At the centre of the Fulfilling Lives (Multiple Needs) programme is evaluation and here the workforce is on the frontline. For it is they who source, collate and complete the two key measures –  the Homelessness Outcomes Star and the NDT Assessment – with the service beneficiaries. Frontline workers say something they enjoy about the programme is the move away from a purely target driven approach. To make the most of this we need to make sure that the essential evaluation is not a chore. Not tasks that are completed as an add-on to a day’s work but ones that are integral to the way of working alongside beneficiaries and peer workers.


Thus, we need to know what it is about the projects that captures the imagination and creativity of practitioners. Ask what is it they like about the work alongside beneficiaries which will secure as full an evaluation picture as possible? It is my contention that it is knowingly being part of a virtuous circle – one which takes theory into practice, evaluates that practice and thereby shapes a better informed and improved theory that can go on to influence wider practice, which is so rewarding. Pride – for both frontline worker and service user – is in curiosity satisfied. In the Fulfilling Lives (Multiple Needs) overall programme then, evaluation of just how each individual beneficiary achieves their aspirations should be accumulated, lead to system change and improve the lives of many people, families and communities with multiple and complex needs. Evaluation, and the curiosity that fuels it, are vital to generating that positive feedback loop on which the projects depend for their results.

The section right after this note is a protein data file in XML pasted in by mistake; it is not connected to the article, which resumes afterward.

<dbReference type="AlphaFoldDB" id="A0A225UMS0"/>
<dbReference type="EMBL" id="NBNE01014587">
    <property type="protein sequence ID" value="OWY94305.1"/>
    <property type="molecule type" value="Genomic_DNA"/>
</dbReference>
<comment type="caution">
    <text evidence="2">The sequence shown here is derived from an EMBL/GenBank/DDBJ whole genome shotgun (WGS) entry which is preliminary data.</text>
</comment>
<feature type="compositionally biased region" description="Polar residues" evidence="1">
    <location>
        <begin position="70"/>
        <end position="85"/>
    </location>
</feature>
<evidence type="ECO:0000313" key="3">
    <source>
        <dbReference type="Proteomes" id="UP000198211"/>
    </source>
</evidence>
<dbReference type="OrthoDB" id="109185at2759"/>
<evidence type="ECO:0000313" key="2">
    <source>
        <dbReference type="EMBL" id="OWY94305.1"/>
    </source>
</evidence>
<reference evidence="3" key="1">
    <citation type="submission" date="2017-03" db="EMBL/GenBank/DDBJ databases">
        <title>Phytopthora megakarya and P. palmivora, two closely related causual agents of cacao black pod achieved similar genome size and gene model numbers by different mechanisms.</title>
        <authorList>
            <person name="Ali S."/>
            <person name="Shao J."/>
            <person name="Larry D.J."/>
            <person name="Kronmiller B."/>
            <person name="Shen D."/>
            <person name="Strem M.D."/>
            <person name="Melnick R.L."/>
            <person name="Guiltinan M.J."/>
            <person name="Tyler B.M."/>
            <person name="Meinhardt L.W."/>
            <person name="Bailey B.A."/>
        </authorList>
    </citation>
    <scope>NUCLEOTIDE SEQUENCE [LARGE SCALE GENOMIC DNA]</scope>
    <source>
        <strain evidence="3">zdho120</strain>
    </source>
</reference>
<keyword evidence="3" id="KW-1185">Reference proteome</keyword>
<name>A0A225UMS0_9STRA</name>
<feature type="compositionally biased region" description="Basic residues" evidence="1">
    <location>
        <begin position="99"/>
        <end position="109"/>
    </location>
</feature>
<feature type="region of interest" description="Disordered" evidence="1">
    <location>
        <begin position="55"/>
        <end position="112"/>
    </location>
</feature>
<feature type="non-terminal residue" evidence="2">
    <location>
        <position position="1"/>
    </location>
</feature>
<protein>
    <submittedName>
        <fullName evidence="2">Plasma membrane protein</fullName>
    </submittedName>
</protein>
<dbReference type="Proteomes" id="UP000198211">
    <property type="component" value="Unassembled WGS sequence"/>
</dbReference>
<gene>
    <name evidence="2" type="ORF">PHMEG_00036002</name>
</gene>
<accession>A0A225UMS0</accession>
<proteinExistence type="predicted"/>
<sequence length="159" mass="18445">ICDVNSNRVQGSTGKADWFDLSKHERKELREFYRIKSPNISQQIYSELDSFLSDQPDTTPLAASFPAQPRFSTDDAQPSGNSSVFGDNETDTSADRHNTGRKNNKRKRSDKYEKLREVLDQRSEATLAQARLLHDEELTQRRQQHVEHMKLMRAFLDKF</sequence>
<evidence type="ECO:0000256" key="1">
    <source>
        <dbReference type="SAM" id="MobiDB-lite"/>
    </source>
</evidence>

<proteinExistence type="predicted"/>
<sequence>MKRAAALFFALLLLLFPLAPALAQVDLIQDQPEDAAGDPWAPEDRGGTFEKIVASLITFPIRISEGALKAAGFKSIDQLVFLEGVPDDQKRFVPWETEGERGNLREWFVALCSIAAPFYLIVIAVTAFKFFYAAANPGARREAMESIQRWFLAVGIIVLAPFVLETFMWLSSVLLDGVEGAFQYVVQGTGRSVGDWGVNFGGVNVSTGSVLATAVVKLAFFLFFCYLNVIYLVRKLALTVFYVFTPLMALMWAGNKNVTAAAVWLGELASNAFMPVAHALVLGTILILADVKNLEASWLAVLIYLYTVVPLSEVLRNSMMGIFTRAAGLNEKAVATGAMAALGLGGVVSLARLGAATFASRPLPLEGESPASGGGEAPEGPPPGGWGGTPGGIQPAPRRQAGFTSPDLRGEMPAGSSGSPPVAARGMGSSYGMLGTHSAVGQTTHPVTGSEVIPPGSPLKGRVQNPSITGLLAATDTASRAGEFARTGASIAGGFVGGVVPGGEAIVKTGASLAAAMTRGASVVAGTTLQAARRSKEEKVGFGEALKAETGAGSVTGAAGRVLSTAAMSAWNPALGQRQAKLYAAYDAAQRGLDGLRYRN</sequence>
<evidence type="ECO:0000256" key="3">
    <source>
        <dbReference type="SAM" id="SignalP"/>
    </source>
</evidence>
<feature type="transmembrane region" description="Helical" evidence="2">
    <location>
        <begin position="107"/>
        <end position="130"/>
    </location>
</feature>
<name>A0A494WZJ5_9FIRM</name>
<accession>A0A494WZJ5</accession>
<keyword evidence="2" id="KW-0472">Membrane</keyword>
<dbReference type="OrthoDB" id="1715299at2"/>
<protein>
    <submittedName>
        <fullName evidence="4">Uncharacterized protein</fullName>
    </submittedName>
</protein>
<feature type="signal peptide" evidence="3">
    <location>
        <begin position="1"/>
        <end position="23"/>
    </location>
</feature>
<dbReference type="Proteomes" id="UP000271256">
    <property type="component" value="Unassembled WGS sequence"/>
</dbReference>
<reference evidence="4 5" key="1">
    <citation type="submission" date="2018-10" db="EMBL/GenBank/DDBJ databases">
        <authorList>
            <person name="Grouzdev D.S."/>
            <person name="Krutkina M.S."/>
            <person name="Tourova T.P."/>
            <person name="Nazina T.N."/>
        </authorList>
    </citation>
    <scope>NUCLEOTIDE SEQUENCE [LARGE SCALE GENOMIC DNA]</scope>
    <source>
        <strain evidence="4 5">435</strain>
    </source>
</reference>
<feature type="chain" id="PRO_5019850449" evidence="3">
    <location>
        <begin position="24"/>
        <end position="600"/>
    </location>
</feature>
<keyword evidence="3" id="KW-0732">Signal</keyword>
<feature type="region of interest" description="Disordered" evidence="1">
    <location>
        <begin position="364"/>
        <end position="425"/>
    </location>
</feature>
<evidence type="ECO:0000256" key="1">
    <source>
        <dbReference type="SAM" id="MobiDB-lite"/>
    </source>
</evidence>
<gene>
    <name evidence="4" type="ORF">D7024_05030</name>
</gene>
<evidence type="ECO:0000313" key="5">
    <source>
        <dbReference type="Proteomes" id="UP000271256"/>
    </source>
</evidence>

In my experience curious practitioners have:

  • Clarity of programme and project purpose
  • Detailed understanding of their job role and responsibilities
  • The skills and training required to make good use of the evaluation tools
  • Time to collect the data and information needed
  • An ability to make evaluation an engaging part of their relationship with beneficiaries